What started as a vote for House speaker on Tuesday has quickly turned into a public flogging, as Rep. Kevin McCarthy, the widely presumed speaker-in-waiting, failed again Wednesday to secure the votes necessary to be named to the post.
McCarthy claimed the consecutive votes would make his right-wing detractors grow tired of opposing him.
And he was very wrong.
On Tuesday, McCarthy received 203 votes in the first round, 203 votes in the second and 202 votes in the third. On Wednesday, he earned only 201 votes in both the fourth and fifth rounds. All well short of the 218 he needs.
For McCarthy, this voting process has been a fitting summation of his political career: hubristic, entitled and embarrassing beyond measure.
McCarthy, once one of the self-proclaimed “Young Guns” in the GOP (a term for up-and-coming Republicans), has always portrayed himself as an heir-apparent to GOP leadership. That arrogance continued into Tuesday morning, when McCarthy reportedly told fellow Republicans in a closed-door meeting that he had “earned this job.” And he teed off on fellow Republicans in an interview Tuesday before the vote that afternoon.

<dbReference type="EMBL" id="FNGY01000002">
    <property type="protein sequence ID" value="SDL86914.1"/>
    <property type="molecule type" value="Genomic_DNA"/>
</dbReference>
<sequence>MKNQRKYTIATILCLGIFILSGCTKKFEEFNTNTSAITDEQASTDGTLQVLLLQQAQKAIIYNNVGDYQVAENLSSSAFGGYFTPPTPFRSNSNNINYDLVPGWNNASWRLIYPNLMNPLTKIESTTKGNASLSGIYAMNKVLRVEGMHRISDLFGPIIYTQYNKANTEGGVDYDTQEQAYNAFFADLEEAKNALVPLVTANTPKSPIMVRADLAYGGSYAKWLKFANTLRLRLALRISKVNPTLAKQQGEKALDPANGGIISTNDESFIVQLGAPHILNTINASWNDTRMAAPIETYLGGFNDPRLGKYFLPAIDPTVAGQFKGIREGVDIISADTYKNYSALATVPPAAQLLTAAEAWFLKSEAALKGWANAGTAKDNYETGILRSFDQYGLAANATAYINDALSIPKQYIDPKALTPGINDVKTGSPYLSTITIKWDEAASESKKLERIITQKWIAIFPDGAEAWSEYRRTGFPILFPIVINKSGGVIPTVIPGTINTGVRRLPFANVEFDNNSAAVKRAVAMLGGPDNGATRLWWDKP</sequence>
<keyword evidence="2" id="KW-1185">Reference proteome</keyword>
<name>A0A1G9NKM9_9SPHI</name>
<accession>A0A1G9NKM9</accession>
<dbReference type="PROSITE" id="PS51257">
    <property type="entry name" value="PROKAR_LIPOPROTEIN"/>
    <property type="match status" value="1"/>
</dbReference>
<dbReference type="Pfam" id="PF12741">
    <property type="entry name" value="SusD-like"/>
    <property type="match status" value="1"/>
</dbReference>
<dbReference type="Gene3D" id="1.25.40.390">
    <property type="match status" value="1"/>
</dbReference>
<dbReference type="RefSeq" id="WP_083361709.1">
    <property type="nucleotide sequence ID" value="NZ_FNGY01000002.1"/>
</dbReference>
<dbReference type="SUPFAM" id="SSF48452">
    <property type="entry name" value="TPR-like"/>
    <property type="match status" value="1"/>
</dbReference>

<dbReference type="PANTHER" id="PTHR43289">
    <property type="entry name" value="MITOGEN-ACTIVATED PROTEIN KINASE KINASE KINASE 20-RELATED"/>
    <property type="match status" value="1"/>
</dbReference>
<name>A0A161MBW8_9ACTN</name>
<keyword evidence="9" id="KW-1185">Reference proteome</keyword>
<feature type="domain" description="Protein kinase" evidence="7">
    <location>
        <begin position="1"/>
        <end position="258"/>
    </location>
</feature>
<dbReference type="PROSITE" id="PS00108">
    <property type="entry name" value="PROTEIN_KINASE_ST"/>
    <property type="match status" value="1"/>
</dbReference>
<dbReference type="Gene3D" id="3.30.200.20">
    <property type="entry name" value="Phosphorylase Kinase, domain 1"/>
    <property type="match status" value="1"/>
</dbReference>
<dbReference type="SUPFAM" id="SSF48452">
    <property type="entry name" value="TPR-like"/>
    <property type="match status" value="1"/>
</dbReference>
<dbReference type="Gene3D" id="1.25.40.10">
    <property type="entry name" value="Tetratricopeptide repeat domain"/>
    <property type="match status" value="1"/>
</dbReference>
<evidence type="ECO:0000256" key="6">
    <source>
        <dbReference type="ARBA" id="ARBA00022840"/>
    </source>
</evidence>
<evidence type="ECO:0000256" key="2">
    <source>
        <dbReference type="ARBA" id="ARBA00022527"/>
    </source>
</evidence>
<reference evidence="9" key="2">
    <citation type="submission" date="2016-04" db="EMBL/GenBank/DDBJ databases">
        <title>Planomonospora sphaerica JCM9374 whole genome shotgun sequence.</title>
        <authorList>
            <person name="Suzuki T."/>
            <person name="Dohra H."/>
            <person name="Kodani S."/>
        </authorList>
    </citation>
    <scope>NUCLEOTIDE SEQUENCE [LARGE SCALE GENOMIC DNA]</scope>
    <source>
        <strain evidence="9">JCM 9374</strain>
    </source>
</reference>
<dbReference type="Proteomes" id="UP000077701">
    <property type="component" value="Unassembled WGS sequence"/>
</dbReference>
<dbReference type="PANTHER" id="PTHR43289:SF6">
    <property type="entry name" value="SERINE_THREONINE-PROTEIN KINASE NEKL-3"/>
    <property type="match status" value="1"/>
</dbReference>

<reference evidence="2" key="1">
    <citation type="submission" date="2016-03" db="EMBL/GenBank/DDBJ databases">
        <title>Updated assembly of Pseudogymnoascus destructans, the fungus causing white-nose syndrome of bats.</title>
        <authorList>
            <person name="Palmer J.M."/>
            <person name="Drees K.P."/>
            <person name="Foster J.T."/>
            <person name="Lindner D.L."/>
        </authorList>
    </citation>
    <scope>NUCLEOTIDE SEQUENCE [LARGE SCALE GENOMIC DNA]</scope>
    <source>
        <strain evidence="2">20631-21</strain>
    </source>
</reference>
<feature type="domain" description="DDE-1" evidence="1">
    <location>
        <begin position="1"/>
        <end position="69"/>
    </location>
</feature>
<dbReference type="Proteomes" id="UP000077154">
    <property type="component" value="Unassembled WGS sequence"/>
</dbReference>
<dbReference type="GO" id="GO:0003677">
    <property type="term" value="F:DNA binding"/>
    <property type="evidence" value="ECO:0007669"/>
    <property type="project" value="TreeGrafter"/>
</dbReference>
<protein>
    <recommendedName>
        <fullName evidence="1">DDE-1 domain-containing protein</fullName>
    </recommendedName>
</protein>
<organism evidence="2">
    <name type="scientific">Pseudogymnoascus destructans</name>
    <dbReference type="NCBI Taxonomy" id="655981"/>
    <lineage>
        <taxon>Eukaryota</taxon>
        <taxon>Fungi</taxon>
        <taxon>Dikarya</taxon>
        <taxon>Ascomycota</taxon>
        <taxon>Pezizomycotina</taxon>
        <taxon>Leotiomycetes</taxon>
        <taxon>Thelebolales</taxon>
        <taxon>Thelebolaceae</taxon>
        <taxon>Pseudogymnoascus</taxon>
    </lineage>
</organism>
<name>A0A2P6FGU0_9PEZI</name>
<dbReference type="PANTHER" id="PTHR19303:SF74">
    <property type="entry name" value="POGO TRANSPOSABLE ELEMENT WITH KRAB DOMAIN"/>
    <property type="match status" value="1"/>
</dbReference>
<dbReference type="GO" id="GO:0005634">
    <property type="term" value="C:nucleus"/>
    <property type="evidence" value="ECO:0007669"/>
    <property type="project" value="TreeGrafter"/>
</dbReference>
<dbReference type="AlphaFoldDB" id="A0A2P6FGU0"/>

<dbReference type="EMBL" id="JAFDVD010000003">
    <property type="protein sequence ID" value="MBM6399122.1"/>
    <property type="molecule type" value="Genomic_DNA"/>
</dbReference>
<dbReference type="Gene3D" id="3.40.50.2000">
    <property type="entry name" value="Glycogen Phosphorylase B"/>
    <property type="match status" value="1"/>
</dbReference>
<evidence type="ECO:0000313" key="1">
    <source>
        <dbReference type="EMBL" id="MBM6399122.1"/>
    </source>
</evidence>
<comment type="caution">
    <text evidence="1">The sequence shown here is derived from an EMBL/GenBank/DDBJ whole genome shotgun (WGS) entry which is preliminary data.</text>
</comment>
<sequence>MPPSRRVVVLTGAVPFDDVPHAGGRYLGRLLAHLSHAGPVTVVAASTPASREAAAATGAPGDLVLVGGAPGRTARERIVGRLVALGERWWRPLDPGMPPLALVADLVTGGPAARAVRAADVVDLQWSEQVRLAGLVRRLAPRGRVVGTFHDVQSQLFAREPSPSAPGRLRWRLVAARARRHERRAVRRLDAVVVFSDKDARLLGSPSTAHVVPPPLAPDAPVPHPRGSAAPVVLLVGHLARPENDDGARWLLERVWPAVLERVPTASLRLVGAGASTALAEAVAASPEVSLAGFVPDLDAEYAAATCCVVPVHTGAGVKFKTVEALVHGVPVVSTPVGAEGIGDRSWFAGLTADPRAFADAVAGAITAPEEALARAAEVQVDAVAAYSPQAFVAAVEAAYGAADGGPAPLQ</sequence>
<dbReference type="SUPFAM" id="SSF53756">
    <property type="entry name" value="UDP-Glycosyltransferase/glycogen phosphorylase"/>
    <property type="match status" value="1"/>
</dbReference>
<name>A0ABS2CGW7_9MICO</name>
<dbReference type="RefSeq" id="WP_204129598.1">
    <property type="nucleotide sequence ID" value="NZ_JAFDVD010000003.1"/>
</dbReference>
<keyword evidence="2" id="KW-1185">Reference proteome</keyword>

For clarity: All of this followed previous reports of McCarthy’s website referring to him in November, presumptuously, as “speaker-elect.” And it followed the optics of McCarthy’s belongings being moved into the speaker’s office Tuesday.
Treating his victory as a foregone conclusion doesn’t appear likely to have helped McCarthy win over any votes. Still, he ended Tuesday night on an oddly hopeful note, claiming that he and GOP legislators would hash everything out in a closed-door meeting. To me, it felt like that scene in “Goodfellas” when Joe Pesci’s character is invited over to a mobster’s house thinking he’s about to become a made man. But the mob really invited him over to assassinate him.
Wednesday’s vote helped drive the metaphor home.
McCarthy won’t be “sleeping with the fishes” over this. But his political career is already dead. He has agreed to several conditions that weaken the speakership for anyone who holds the position in the next congressional term. Whoever that is will serve many masters, and seemingly be House speaker in name only.